It Took 47 Years for These High School Sweethearts to Find Each Other Again
Jimmy Neeley first met his high school sweetheart, Becky, in Spanish class at their high school in Longview, Texas. The year was 1969 and Becky was a sophomore while Jimmy was in his last year of school and getting ready to enlist in the Navy.
Middle photo: High school senior year portraits of Jimmy Neeley in 1969 and Becky Neeley in 1971.
When Becky turned 15, Jimmy took her on her first date and when he shipped off they wrote letters. Jimmy knew he was in love and even bought an engagement ring, but Becky had reservations.
“My mom did not want me to be involved with anyone in the military during the time of Vietnam, because you don’t know what’s gonna happen,” she remembers.
Becky declined Jimmy’s proposal and later sent him a “dear John” letter, breaking it off between the two of them. From there, their lives went in different directions. It took 47 years for them to be reunited.
Top Photo: Jimmy and Becky Neeley at their wedding in Rockwall, Texas, on Valentine’s Day of 2020.
This broadcast is supported in part by the Corporation for Public Broadcasting, a private corporation funded by the American people, and the National Endowment for the Arts.
Originally aired March 17, 2023 , on NPR’s Morning Edition.
“We’re Just Big Guys Dancing”: How One Man Found His Calling As A Mavs ManiAAC
When Rob Maiden was a kid, he was a little bigger than some of his classmates. And during one summer, he shot up from 5’6” to 6’3”, becoming the tallest one in his family. His father — a huge football enthusiast — couldn’t wait to watch Rob play football.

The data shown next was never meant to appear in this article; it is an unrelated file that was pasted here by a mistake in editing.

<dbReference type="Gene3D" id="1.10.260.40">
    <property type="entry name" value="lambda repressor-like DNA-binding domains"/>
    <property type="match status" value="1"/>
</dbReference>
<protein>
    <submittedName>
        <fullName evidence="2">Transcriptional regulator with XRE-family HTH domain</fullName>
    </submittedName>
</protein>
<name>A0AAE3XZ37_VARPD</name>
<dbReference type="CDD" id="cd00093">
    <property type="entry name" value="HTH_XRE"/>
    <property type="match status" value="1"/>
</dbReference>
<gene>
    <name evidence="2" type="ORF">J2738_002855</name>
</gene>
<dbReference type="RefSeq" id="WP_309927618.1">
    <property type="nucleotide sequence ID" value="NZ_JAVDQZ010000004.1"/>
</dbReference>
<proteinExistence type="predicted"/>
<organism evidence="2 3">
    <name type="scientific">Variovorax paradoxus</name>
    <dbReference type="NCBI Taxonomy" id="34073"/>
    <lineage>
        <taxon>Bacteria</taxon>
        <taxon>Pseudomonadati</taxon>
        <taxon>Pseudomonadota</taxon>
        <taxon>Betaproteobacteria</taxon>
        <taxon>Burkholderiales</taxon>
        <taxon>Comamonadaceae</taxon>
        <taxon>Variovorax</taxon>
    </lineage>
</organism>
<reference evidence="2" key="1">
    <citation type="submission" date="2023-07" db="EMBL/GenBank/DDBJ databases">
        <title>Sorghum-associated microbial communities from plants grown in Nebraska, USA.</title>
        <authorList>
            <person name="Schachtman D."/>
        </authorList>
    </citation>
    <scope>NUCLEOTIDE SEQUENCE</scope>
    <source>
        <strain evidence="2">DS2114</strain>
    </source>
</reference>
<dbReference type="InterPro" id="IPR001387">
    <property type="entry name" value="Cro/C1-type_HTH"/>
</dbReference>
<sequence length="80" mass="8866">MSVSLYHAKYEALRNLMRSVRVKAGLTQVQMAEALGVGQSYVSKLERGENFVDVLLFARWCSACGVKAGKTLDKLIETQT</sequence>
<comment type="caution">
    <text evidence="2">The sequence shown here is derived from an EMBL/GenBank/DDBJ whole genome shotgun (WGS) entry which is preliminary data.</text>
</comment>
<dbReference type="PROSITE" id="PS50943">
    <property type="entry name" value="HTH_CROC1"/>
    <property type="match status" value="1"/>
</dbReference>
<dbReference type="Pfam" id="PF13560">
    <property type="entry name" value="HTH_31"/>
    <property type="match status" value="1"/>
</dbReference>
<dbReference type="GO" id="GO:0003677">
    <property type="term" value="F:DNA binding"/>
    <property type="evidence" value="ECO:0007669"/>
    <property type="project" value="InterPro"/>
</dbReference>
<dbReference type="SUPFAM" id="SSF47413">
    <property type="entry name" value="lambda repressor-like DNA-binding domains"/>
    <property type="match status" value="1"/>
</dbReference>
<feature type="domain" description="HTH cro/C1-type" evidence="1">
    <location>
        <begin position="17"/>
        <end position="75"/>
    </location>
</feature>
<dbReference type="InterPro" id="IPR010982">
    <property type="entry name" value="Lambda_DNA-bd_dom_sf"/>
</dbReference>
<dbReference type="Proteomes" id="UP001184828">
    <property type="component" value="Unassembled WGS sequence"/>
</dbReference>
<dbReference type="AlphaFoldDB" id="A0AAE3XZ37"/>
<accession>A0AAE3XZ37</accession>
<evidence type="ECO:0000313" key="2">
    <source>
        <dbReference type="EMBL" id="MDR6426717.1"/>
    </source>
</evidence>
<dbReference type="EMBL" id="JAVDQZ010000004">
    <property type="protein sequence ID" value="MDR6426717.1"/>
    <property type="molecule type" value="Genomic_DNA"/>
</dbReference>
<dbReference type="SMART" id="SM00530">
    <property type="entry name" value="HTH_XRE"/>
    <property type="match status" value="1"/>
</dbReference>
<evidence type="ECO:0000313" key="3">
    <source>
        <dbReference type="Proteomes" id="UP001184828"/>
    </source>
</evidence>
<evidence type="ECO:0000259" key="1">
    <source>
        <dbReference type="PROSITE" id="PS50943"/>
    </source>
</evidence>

But Rob found his calling in another sport: a hip hop dance group of self-proclaimed “beefy” men who perform during Dallas Mavericks basketball games.
Mavs ManiAACs at a Dallas Mavericks game performance. Courtesy of Daniel Jacob.
Rob came to StoryCorps with his friend Daniel Jacob, to talk about how they both ended up as part of the Mavs ManiAACs, and how Rob’s father eventually saw him do what he was “born to do.”
Top Photo: Daniel Jacob and Rob Maiden at their StoryCorps interview in Dallas, TX in 2014. Photo by Liyna Anwar for StoryCorps.
Originally aired April 22, 2022, on NPR’s Morning Edition.
“I Never Let Anything Stop Me”: One Woman Recalls Her Determination To Go To Space
When Wally Funk was 8 years old, she jumped off the roof of her barn while wearing a Superman cape, hoping to fly. That desire never left her, and as an adult she became a pilot and flight instructor. But for Wally, the ultimate destination was always outer space.
She almost got the chance to go in 1961. That year, she was part of a group of female pilots who took part in tests to determine if women were fit for space travel. The project was run by the same doctor who developed tests for NASA astronauts. The women, who became known as the Mercury 13, passed many of the same tests as the men, but never got to go to space.
More than half a century later, Wally Funk hasn’t given up and at the age of 82, she’ll be joining the crew on the New Shepard rocket, which will be launching on July 20th, 2021. She’s expected to become the oldest person to reach space, beating John Glenn’s record set in 1998.
In 2017, she came to StoryCorps with one of her flight students, Mary Holsenbeck, to talk about her time training to be an astronaut.
Wally and Mary, circa 1993. Photo courtesy of Mary Holsenbeck.
Top photo: Wally, circa 1960. Photo courtesy of Wally Funk.
Originally aired August 4, 2017, on NPR’s Morning Edition. It was rebroadcast on July 9th, 2021 on the same program.
Completing the Circle: A Mother and Daughter Explore What Family Really Means
Dena Kohleriter had always planned on having a family. But, when she was 36 years old and hadn’t yet met the person she wanted to build one with, she decided to take matters into her own hands. Ten years later she came to StoryCorps in Dallas, Texas with her 8 year old daughter, Jori, to talk about that time.
Top photo: Dena Kohleriter and Jori Kohleriter at their StoryCorps interview in Dallas, Texas on November 8th, 2019. By Mia Raquel for StoryCorps.
Middle photo: Dena Kohleriter and Jori Kohleriter, courtesy of Dena Kohleriter.
Bottom photo: Dena Kohleriter’s great aunt Roszi and her daughter, courtesy of Dena Kohleriter.
Originally aired January 3rd, 2020 on NPR’s Morning Edition.